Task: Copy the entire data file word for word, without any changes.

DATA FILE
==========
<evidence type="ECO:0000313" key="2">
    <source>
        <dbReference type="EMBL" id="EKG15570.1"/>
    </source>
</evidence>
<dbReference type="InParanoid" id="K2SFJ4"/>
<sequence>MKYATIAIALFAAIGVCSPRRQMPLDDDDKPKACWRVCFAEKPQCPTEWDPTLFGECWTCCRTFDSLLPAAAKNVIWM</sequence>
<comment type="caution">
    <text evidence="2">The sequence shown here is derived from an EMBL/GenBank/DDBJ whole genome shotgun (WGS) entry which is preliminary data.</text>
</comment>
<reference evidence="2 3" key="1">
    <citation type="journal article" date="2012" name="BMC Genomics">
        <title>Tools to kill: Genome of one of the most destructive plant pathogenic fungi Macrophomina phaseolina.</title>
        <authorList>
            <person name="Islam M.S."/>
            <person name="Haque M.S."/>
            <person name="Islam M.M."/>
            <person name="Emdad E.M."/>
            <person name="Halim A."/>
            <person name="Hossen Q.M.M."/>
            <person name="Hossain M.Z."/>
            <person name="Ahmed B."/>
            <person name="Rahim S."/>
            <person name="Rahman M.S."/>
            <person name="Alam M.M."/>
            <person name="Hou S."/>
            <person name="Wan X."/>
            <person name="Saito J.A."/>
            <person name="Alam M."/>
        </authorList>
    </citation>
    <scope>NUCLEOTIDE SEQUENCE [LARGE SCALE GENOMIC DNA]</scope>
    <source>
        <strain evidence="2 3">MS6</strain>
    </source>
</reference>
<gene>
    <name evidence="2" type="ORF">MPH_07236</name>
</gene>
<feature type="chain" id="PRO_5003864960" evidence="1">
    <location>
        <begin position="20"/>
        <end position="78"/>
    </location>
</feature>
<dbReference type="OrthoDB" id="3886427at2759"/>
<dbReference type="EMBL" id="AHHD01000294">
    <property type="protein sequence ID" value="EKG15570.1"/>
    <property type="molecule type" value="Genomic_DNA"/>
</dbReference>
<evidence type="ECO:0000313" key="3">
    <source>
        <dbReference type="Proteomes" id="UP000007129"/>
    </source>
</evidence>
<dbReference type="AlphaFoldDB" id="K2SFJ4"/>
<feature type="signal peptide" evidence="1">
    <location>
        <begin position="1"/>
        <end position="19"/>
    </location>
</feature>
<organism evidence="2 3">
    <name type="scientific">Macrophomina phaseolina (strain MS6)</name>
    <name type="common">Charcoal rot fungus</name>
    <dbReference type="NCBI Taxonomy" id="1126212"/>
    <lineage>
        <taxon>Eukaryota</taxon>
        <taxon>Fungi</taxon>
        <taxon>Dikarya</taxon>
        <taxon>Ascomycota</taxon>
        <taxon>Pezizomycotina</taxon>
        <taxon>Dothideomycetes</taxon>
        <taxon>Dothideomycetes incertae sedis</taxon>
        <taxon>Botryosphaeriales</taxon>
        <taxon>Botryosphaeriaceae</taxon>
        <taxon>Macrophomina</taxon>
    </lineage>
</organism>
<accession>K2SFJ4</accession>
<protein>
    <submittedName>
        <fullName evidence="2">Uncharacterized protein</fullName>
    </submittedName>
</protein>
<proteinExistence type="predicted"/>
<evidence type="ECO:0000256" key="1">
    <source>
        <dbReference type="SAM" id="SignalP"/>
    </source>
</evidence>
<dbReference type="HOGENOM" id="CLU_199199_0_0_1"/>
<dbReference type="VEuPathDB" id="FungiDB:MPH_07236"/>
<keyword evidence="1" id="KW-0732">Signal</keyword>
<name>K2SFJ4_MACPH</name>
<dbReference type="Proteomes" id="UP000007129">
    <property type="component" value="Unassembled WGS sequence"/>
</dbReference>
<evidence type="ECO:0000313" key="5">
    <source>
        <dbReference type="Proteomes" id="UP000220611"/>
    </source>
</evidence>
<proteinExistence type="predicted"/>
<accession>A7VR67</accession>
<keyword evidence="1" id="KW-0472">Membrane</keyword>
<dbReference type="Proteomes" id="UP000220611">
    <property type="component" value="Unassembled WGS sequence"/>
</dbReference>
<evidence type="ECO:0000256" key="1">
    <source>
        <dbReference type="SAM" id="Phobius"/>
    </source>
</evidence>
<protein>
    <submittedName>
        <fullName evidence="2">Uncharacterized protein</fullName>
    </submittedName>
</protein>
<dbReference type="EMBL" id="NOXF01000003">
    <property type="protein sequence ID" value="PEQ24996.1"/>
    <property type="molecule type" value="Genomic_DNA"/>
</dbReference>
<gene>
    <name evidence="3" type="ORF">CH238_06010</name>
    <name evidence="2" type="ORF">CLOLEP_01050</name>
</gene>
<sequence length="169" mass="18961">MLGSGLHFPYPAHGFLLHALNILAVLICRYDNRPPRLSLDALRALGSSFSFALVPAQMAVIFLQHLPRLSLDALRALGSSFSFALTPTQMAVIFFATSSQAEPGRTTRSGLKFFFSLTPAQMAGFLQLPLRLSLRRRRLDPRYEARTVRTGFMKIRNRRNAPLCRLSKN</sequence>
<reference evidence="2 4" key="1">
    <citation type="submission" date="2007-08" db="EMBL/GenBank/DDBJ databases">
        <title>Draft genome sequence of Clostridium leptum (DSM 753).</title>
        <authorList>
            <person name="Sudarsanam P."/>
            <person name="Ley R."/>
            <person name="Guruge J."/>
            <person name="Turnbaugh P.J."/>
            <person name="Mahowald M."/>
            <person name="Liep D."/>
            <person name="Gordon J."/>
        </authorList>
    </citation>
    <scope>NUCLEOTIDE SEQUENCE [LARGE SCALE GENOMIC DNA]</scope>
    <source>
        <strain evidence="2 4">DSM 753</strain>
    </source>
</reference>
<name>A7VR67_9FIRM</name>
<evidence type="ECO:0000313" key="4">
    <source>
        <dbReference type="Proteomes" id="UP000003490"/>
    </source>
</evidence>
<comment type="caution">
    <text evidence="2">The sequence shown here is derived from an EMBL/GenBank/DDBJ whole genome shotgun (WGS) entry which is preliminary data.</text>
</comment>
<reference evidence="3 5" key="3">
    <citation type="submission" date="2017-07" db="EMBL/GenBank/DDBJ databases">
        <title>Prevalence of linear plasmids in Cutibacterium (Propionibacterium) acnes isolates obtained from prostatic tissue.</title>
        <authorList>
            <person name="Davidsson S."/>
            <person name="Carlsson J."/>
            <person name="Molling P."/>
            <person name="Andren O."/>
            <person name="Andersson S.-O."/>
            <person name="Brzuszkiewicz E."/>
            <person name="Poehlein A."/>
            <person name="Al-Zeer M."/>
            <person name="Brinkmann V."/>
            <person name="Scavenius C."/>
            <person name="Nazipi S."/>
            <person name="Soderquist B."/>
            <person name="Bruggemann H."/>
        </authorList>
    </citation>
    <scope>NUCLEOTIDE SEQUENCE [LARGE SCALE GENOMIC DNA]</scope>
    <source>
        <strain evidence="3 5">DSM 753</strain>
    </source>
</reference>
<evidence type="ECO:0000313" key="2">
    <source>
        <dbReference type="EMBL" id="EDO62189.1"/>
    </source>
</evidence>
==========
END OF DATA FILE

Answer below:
<evidence type="ECO:0000313" key="2">
    <source>
        <dbReference type="EMBL" id="EKG15570.1"/>
    </source>
</evidence>
<dbReference type="InParanoid" id="K2SFJ4"/>
<sequence>MKYATIAIALFAAIGVCSPRRQMPLDDDDKPKACWRVCFAEKPQCPTEWDPTLFGECWTCCRTFDSLLPAAAKNVIWM</sequence>
<comment type="caution">
    <text evidence="2">The sequence shown here is derived from an EMBL/GenBank/DDBJ whole genome shotgun (WGS) entry which is preliminary data.</text>
</comment>
<reference evidence="2 3" key="1">
    <citation type="journal article" date="2012" name="BMC Genomics">
        <title>Tools to kill: Genome of one of the most destructive plant pathogenic fungi Macrophomina phaseolina.</title>
        <authorList>
            <person name="Islam M.S."/>
            <person name="Haque M.S."/>
            <person name="Islam M.M."/>
            <person name="Emdad E.M."/>
            <person name="Halim A."/>
            <person name="Hossen Q.M.M."/>
            <person name="Hossain M.Z."/>
            <person name="Ahmed B."/>
            <person name="Rahim S."/>
            <person name="Rahman M.S."/>
            <person name="Alam M.M."/>
            <person name="Hou S."/>
            <person name="Wan X."/>
            <person name="Saito J.A."/>
            <person name="Alam M."/>
        </authorList>
    </citation>
    <scope>NUCLEOTIDE SEQUENCE [LARGE SCALE GENOMIC DNA]</scope>
    <source>
        <strain evidence="2 3">MS6</strain>
    </source>
</reference>
<gene>
    <name evidence="2" type="ORF">MPH_07236</name>
</gene>
<feature type="chain" id="PRO_5003864960" evidence="1">
    <location>
        <begin position="20"/>
        <end position="78"/>
    </location>
</feature>
<dbReference type="OrthoDB" id="3886427at2759"/>
<dbReference type="EMBL" id="AHHD01000294">
    <property type="protein sequence ID" value="EKG15570.1"/>
    <property type="molecule type" value="Genomic_DNA"/>
</dbReference>
<evidence type="ECO:0000313" key="3">
    <source>
        <dbReference type="Proteomes" id="UP000007129"/>
    </source>
</evidence>
<dbReference type="AlphaFoldDB" id="K2SFJ4"/>
<feature type="signal peptide" evidence="1">
    <location>
        <begin position="1"/>
        <end position="19"/>
    </location>
</feature>
<organism evidence="2 3">
    <name type="scientific">Macrophomina phaseolina (strain MS6)</name>
    <name type="common">Charcoal rot fungus</name>
    <dbReference type="NCBI Taxonomy" id="1126212"/>
    <lineage>
        <taxon>Eukaryota</taxon>
        <taxon>Fungi</taxon>
        <taxon>Dikarya</taxon>
        <taxon>Ascomycota</taxon>
        <taxon>Pezizomycotina</taxon>
        <taxon>Dothideomycetes</taxon>
        <taxon>Dothideomycetes incertae sedis</taxon>
        <taxon>Botryosphaeriales</taxon>
        <taxon>Botryosphaeriaceae</taxon>
        <taxon>Macrophomina</taxon>
    </lineage>
</organism>
<accession>K2SFJ4</accession>
<protein>
    <submittedName>
        <fullName evidence="2">Uncharacterized protein</fullName>
    </submittedName>
</protein>
<proteinExistence type="predicted"/>
<evidence type="ECO:0000256" key="1">
    <source>
        <dbReference type="SAM" id="SignalP"/>
    </source>
</evidence>
<dbReference type="HOGENOM" id="CLU_199199_0_0_1"/>
<dbReference type="VEuPathDB" id="FungiDB:MPH_07236"/>
<keyword evidence="1" id="KW-0732">Signal</keyword>
<name>K2SFJ4_MACPH</name>
<dbReference type="Proteomes" id="UP000007129">
    <property type="component" value="Unassembled WGS sequence"/>
</dbReference>
<evidence type="ECO:0000313" key="5">
    <source>
        <dbReference type="Proteomes" id="UP000220611"/>
    </source>
</evidence>
<proteinExistence type="predicted"/>
<accession>A7VR67</accession>
<keyword evidence="1" id="KW-0472">Membrane</keyword>
<dbReference type="Proteomes" id="UP000220611">
    <property type="component" value="Unassembled WGS sequence"/>
</dbReference>
<evidence type="ECO:0000256" key="1">
    <source>
        <dbReference type="SAM" id="Phobius"/>
    </source>
</evidence>
<protein>
    <submittedName>
        <fullName evidence="2">Uncharacterized protein</fullName>
    </submittedName>
</protein>
<dbReference type="EMBL" id="NOXF01000003">
    <property type="protein sequence ID" value="PEQ24996.1"/>
    <property type="molecule type" value="Genomic_DNA"/>
</dbReference>
<gene>
    <name evidence="3" type="ORF">CH238_06010</name>
    <name evidence="2" type="ORF">CLOLEP_01050</name>
</gene>
<sequence length="169" mass="18961">MLGSGLHFPYPAHGFLLHALNILAVLICRYDNRPPRLSLDALRALGSSFSFALVPAQMAVIFLQHLPRLSLDALRALGSSFSFALTPTQMAVIFFATSSQAEPGRTTRSGLKFFFSLTPAQMAGFLQLPLRLSLRRRRLDPRYEARTVRTGFMKIRNRRNAPLCRLSKN</sequence>
<reference evidence="2 4" key="1">
    <citation type="submission" date="2007-08" db="EMBL/GenBank/DDBJ databases">
        <title>Draft genome sequence of Clostridium leptum (DSM 753).</title>
        <authorList>
            <person name="Sudarsanam P."/>
            <person name="Ley R."/>
            <person name="Guruge J."/>
            <person name="Turnbaugh P.J."/>
            <person name="Mahowald M."/>
            <person name="Liep D."/>
            <person name="Gordon J."/>
        </authorList>
    </citation>
    <scope>NUCLEOTIDE SEQUENCE [LARGE SCALE GENOMIC DNA]</scope>
    <source>
        <strain evidence="2 4">DSM 753</strain>
    </source>
</reference>
<name>A7VR67_9FIRM</name>
<evidence type="ECO:0000313" key="4">
    <source>
        <dbReference type="Proteomes" id="UP000003490"/>
    </source>
</evidence>
<comment type="caution">
    <text evidence="2">The sequence shown here is derived from an EMBL/GenBank/DDBJ whole genome shotgun (WGS) entry which is preliminary data.</text>
</comment>
<reference evidence="3 5" key="3">
    <citation type="submission" date="2017-07" db="EMBL/GenBank/DDBJ databases">
        <title>Prevalence of linear plasmids in Cutibacterium (Propionibacterium) acnes isolates obtained from prostatic tissue.</title>
        <authorList>
            <person name="Davidsson S."/>
            <person name="Carlsson J."/>
            <person name="Molling P."/>
            <person name="Andren O."/>
            <person name="Andersson S.-O."/>
            <person name="Brzuszkiewicz E."/>
            <person name="Poehlein A."/>
            <person name="Al-Zeer M."/>
            <person name="Brinkmann V."/>
            <person name="Scavenius C."/>
            <person name="Nazipi S."/>
            <person name="Soderquist B."/>
            <person name="Bruggemann H."/>
        </authorList>
    </citation>
    <scope>NUCLEOTIDE SEQUENCE [LARGE SCALE GENOMIC DNA]</scope>
    <source>
        <strain evidence="3 5">DSM 753</strain>
    </source>
</reference>
<evidence type="ECO:0000313" key="2">
    <source>
        <dbReference type="EMBL" id="EDO62189.1"/>
    </source>
</evidence>